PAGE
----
Please allow me to introduce you to the Keatley team.  On the left is our bookkeeper Nichelle.  Now you have a face to put with the name next time you receive an invoice from her.  I am in the wheelchair, and on the right is our intern Allison.  Oh, and Oliver is on Allison’s lap.   He is the night janitor.  No job goes unrecognized around here.

Every time I look at this picture, it makes me laugh.  I like that, and it is a good reminder for me to continue making images that make me happy.  I decided after this shoot to make it a goal to get hired to shoot a ridiculous holiday portrait like this.  I know there may not be a big market for this kind of thing, but when someone wants it done right, I have full confidence my phone will ring.  I just hope my arm will be fully healed by then.  (Here) are the Christmas pictures I did last year.  The plan at this point is to make this a yearly tradition.

Merry Christmas everyone!  I hope this puts you in the holiday spirit, and gives you a good laugh.

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27
Sep

Lighting Technique: The Grid Reflector

Posted by John Keatley / Filed under Lighting Technique, Personal Work

Josh Hornbeck

My assignment was to create a portrait of writer/director Josh Hornbeck, and our meeting place was an old theater he worked in at the time.  There were no constraints or specific requirements, so I was able to “do my thing” and respond to what inspired me.  In the theater, I didn’t see anything interesting to me, so I took a look at the lower level of the building.  Once downstairs, I walked into a dark dingy room, and I knew right away I was in the the place I wanted to use for the location.  The room felt like an interrogation room rather than a theater, but it was perfect.  A lamp hung just slightly off to one side, and it seemed to hold a story on it’s own.  I was fascinated by it.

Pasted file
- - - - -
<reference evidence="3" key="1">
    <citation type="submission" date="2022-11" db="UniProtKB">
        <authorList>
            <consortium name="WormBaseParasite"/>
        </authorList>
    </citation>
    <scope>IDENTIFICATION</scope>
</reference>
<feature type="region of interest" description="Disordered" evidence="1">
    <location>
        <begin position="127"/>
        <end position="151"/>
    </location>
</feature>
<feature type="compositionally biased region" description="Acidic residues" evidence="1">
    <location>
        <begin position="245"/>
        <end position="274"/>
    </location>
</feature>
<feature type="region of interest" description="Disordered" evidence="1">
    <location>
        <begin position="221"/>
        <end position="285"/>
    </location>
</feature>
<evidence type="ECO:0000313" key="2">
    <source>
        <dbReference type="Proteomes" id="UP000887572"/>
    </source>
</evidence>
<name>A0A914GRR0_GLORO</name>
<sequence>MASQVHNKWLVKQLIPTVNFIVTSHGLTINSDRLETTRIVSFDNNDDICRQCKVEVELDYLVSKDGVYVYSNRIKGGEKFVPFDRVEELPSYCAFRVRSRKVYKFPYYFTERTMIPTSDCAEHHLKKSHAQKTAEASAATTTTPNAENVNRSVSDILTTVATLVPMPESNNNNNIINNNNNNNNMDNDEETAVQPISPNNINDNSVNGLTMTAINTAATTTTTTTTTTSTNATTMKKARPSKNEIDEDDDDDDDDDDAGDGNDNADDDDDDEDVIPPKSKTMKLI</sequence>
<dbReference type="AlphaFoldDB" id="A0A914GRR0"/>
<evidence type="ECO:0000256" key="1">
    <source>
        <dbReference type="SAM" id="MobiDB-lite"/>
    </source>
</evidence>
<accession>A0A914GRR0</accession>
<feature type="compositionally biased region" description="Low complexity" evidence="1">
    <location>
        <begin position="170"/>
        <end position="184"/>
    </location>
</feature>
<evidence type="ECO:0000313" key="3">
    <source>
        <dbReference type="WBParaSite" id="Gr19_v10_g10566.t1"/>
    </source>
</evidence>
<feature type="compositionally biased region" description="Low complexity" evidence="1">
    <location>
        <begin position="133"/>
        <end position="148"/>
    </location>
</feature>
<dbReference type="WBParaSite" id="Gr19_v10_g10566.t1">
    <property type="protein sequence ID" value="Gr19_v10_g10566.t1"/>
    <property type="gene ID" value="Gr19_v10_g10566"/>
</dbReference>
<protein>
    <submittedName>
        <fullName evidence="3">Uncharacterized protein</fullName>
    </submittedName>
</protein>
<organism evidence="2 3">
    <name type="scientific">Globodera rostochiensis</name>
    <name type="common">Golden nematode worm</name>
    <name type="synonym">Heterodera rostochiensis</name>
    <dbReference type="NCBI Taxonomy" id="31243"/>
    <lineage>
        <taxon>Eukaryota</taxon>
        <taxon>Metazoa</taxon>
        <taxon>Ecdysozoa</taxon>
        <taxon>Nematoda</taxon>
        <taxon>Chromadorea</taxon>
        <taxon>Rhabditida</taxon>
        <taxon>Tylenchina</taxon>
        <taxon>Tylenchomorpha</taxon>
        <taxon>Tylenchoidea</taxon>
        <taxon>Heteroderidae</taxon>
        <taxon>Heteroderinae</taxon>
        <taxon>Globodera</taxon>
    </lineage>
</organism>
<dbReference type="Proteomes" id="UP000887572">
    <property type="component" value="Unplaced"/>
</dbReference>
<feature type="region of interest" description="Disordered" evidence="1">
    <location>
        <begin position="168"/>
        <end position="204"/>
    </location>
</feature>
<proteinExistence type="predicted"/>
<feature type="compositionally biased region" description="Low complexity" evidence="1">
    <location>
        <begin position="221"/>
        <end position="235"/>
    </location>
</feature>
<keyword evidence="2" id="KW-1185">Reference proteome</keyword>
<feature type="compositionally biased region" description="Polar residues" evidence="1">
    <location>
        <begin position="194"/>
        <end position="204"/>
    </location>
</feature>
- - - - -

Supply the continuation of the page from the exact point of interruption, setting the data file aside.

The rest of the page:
Right from the beginning I had an idea of how I would light this picture, and I was pretty sure it would involve two lights.  For the sake of time, I set up both lights right away, but I didn’t turn them on yet.  I knew I wanted the lamp in the shot, and I also wanted the lamp to be on.  For this to happen, the light bulb would dictate the exposure of the picture.   If my exposure was not long enough, the lamp could appear to be off, or very dim.   If the exposure was too long, the lamp would be blown out and there would be no detail.  The image below is my exposure for the light bulb without any strobes.  1/40 at f/10.0 on ISO 100.

josh_hornbeck_test

Key Light: